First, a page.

More hospital beds needed in Durham: health coalition
Posted: April 28, 2017
(January 12, 2017)
By: Keith Gilligan, Oshawa This Week
On the same day the province’s financial accountability office warned billions will need to be cut from health care so the government can balance its books, the Ontario Health Coalition (OHC) said the system is already strained due to funding cuts.
In a news conference at the YMCA in Oshawa, OHC executive director Natalie Mehra said the recent surge in patients attending emergency rooms at Lakeridge Health is “the new normal.”
“There’s been a systematic and critical shortage of emergency room beds. There are too few beds left and there’s no surge capacity,” Mehra said.
The financial accountability office said on Tuesday, Jan. 10 that $2.8 billion would need to be cut from the health care budget if the government wants to balance its books in 2019. Government ministers have repeatedly said the budget would be balanced in 2018.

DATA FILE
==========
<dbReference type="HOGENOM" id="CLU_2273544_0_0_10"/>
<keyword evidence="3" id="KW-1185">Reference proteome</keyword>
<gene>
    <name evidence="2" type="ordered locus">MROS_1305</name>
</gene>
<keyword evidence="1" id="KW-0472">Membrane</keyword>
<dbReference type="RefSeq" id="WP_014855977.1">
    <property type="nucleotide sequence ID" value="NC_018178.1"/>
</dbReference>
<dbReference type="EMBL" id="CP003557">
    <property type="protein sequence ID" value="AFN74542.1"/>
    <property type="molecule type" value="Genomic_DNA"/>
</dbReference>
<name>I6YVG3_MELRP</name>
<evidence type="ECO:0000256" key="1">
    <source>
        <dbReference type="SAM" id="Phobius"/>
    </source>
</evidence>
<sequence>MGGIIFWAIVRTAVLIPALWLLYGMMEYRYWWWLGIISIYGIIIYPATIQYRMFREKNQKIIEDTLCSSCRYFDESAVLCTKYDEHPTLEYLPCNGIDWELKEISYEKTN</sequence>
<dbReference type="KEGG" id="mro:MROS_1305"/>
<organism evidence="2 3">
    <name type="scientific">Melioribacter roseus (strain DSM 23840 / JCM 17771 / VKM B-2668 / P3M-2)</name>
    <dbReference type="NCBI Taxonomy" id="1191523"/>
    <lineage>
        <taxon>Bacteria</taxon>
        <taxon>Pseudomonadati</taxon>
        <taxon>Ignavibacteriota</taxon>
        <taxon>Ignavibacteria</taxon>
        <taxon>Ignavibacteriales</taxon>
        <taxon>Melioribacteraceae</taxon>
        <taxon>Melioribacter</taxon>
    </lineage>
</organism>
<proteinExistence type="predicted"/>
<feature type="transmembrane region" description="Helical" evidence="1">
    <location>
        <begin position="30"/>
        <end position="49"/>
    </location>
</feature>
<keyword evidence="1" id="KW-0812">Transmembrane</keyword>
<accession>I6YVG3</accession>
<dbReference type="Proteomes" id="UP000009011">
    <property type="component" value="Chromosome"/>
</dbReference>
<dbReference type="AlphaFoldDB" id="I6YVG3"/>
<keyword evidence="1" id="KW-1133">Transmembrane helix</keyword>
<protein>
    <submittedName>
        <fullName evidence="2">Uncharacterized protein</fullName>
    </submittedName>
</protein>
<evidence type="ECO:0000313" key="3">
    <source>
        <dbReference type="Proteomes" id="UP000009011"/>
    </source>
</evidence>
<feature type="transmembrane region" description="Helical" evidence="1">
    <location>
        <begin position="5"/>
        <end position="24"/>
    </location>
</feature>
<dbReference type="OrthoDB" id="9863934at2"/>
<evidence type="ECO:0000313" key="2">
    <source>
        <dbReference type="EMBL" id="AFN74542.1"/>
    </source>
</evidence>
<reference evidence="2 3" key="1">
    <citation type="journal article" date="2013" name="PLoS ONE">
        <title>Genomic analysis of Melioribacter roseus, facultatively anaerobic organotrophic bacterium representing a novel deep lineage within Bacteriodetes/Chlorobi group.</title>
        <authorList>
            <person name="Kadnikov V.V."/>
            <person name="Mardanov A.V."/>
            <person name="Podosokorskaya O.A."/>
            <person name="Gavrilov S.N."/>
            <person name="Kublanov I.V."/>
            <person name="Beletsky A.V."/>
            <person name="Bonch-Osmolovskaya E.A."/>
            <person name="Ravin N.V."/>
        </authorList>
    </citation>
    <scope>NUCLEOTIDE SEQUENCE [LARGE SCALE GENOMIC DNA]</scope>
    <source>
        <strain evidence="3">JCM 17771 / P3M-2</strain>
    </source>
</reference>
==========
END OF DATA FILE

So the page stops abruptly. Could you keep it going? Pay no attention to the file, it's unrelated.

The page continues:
Hospitals across Ontario are “close to 100 per cent capacity, at 100 per cent or even over 100 per cent capacity,” she said. “It’s not the fault of any one hospital, but of the government. No patient should have to wait days for a hospital bed.”
Last week, Lakeridge announced it had seen a big increase in visits to its emergency departments because of the flu. At one point, there were 40 people waiting for a bed across four Lakeridge sites.
Lance Livingstone’s mother Mary had a fall at her home in November and spent two days on a gurney in the emergency department at Lakeridge Oshawa waiting for a bed. When she finally got one, she was put in a room with two men and another woman.
“I don’t blame the hospital. It’s the government,” Livingstone said, adding, “I don’t think it’s right” that his mother was placed in a room with two men.
Lloyd Rang, senior director of communications for Lakeridge, said in a statement, “Hospitals across the province have been seeing large volumes of patients this flu season. Last week, responding to that challenge in Durham, we created an incident management team (IMT). Yesterday, we ended that IMT because our regular systems and processes for dealing with the seasonal flu surge are working for the volumes we have.”
Mehra said the bed shortage is “symptomatic of a much larger, serious problem.”